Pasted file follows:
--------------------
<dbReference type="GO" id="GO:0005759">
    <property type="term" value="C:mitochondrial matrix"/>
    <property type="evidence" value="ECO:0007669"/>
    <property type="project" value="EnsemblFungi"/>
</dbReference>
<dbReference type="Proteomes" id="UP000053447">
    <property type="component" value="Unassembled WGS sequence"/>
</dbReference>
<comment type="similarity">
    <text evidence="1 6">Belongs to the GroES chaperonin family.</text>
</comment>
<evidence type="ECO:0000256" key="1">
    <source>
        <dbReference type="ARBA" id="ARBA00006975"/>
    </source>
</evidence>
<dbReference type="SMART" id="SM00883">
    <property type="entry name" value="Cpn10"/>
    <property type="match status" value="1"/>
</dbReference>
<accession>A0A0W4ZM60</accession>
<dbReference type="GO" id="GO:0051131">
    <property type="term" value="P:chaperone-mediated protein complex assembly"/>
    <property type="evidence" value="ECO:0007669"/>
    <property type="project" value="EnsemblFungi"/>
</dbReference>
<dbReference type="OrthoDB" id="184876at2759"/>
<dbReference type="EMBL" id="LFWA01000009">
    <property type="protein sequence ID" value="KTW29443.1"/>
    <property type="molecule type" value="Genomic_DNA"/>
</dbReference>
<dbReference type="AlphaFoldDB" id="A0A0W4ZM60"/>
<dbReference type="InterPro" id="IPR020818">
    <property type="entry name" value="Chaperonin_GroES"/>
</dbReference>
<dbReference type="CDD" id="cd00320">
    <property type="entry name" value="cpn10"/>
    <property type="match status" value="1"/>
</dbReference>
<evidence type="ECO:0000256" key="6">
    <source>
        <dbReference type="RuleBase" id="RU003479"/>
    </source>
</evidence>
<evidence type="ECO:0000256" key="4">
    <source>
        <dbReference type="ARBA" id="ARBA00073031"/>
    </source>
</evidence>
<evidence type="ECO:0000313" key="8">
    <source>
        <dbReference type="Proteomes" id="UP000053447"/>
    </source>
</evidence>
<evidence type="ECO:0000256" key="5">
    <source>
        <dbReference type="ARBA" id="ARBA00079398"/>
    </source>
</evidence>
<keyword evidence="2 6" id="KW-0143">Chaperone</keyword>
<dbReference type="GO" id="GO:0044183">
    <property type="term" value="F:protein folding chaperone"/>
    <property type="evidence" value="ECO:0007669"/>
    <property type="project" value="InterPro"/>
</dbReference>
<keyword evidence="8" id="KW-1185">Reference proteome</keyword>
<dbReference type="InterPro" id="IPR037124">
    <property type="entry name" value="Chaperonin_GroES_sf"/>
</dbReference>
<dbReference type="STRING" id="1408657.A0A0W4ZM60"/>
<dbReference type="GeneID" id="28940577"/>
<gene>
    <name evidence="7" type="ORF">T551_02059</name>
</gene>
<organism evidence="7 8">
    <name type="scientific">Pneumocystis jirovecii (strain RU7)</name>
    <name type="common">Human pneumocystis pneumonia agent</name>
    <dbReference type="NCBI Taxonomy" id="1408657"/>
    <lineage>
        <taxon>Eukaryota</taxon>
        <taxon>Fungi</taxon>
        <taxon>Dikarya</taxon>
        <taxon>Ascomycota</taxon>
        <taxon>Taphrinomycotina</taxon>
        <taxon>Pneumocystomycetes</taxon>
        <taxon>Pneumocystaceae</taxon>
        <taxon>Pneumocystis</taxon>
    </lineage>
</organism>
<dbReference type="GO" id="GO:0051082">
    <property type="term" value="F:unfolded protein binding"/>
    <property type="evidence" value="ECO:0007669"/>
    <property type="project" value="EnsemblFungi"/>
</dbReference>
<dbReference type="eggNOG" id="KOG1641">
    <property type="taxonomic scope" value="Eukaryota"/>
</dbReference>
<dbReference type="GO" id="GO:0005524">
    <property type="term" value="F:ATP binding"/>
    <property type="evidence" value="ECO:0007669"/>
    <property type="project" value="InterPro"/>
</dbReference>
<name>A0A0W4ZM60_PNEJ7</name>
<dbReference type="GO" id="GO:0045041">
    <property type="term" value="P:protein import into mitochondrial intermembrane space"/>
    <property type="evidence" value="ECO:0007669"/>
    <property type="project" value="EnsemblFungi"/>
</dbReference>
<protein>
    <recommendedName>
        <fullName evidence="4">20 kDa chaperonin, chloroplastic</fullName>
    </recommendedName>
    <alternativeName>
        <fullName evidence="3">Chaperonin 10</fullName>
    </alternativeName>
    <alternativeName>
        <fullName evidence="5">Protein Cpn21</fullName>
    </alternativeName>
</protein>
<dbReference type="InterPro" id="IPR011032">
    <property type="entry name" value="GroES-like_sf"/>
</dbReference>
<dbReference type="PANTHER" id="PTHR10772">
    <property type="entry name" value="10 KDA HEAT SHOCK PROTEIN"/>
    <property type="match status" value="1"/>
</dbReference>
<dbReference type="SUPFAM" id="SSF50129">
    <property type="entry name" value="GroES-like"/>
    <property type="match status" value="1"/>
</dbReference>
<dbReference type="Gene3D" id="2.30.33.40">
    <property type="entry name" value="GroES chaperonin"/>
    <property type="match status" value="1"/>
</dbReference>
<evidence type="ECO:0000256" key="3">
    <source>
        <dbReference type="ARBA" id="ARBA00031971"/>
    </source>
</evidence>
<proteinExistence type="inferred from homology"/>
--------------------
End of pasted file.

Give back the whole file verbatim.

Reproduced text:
<dbReference type="GO" id="GO:0005759">
    <property type="term" value="C:mitochondrial matrix"/>
    <property type="evidence" value="ECO:0007669"/>
    <property type="project" value="EnsemblFungi"/>
</dbReference>
<dbReference type="Proteomes" id="UP000053447">
    <property type="component" value="Unassembled WGS sequence"/>
</dbReference>
<comment type="similarity">
    <text evidence="1 6">Belongs to the GroES chaperonin family.</text>
</comment>
<evidence type="ECO:0000256" key="1">
    <source>
        <dbReference type="ARBA" id="ARBA00006975"/>
    </source>
</evidence>
<dbReference type="SMART" id="SM00883">
    <property type="entry name" value="Cpn10"/>
    <property type="match status" value="1"/>
</dbReference>
<accession>A0A0W4ZM60</accession>
<dbReference type="GO" id="GO:0051131">
    <property type="term" value="P:chaperone-mediated protein complex assembly"/>
    <property type="evidence" value="ECO:0007669"/>
    <property type="project" value="EnsemblFungi"/>
</dbReference>
<dbReference type="OrthoDB" id="184876at2759"/>
<dbReference type="EMBL" id="LFWA01000009">
    <property type="protein sequence ID" value="KTW29443.1"/>
    <property type="molecule type" value="Genomic_DNA"/>
</dbReference>
<dbReference type="AlphaFoldDB" id="A0A0W4ZM60"/>
<dbReference type="InterPro" id="IPR020818">
    <property type="entry name" value="Chaperonin_GroES"/>
</dbReference>
<dbReference type="CDD" id="cd00320">
    <property type="entry name" value="cpn10"/>
    <property type="match status" value="1"/>
</dbReference>
<evidence type="ECO:0000256" key="6">
    <source>
        <dbReference type="RuleBase" id="RU003479"/>
    </source>
</evidence>
<evidence type="ECO:0000256" key="4">
    <source>
        <dbReference type="ARBA" id="ARBA00073031"/>
    </source>
</evidence>
<evidence type="ECO:0000313" key="8">
    <source>
        <dbReference type="Proteomes" id="UP000053447"/>
    </source>
</evidence>
<evidence type="ECO:0000256" key="5">
    <source>
        <dbReference type="ARBA" id="ARBA00079398"/>
    </source>
</evidence>
<keyword evidence="2 6" id="KW-0143">Chaperone</keyword>
<dbReference type="GO" id="GO:0044183">
    <property type="term" value="F:protein folding chaperone"/>
    <property type="evidence" value="ECO:0007669"/>
    <property type="project" value="InterPro"/>
</dbReference>
<keyword evidence="8" id="KW-1185">Reference proteome</keyword>
<dbReference type="InterPro" id="IPR037124">
    <property type="entry name" value="Chaperonin_GroES_sf"/>
</dbReference>
<dbReference type="STRING" id="1408657.A0A0W4ZM60"/>
<dbReference type="GeneID" id="28940577"/>
<gene>
    <name evidence="7" type="ORF">T551_02059</name>
</gene>
<organism evidence="7 8">
    <name type="scientific">Pneumocystis jirovecii (strain RU7)</name>
    <name type="common">Human pneumocystis pneumonia agent</name>
    <dbReference type="NCBI Taxonomy" id="1408657"/>
    <lineage>
        <taxon>Eukaryota</taxon>
        <taxon>Fungi</taxon>
        <taxon>Dikarya</taxon>
        <taxon>Ascomycota</taxon>
        <taxon>Taphrinomycotina</taxon>
        <taxon>Pneumocystomycetes</taxon>
        <taxon>Pneumocystaceae</taxon>
        <taxon>Pneumocystis</taxon>
    </lineage>
</organism>
<dbReference type="GO" id="GO:0051082">
    <property type="term" value="F:unfolded protein binding"/>
    <property type="evidence" value="ECO:0007669"/>
    <property type="project" value="EnsemblFungi"/>
</dbReference>
<dbReference type="eggNOG" id="KOG1641">
    <property type="taxonomic scope" value="Eukaryota"/>
</dbReference>
<dbReference type="GO" id="GO:0005524">
    <property type="term" value="F:ATP binding"/>
    <property type="evidence" value="ECO:0007669"/>
    <property type="project" value="InterPro"/>
</dbReference>
<name>A0A0W4ZM60_PNEJ7</name>
<dbReference type="GO" id="GO:0045041">
    <property type="term" value="P:protein import into mitochondrial intermembrane space"/>
    <property type="evidence" value="ECO:0007669"/>
    <property type="project" value="EnsemblFungi"/>
</dbReference>
<protein>
    <recommendedName>
        <fullName evidence="4">20 kDa chaperonin, chloroplastic</fullName>
    </recommendedName>
    <alternativeName>
        <fullName evidence="3">Chaperonin 10</fullName>
    </alternativeName>
    <alternativeName>
        <fullName evidence="5">Protein Cpn21</fullName>
    </alternativeName>
</protein>
<dbReference type="InterPro" id="IPR011032">
    <property type="entry name" value="GroES-like_sf"/>
</dbReference>
<dbReference type="PANTHER" id="PTHR10772">
    <property type="entry name" value="10 KDA HEAT SHOCK PROTEIN"/>
    <property type="match status" value="1"/>
</dbReference>
<dbReference type="SUPFAM" id="SSF50129">
    <property type="entry name" value="GroES-like"/>
    <property type="match status" value="1"/>
</dbReference>
<dbReference type="Gene3D" id="2.30.33.40">
    <property type="entry name" value="GroES chaperonin"/>
    <property type="match status" value="1"/>
</dbReference>
<evidence type="ECO:0000256" key="3">
    <source>
        <dbReference type="ARBA" id="ARBA00031971"/>
    </source>
</evidence>
<proteinExistence type="inferred from homology"/>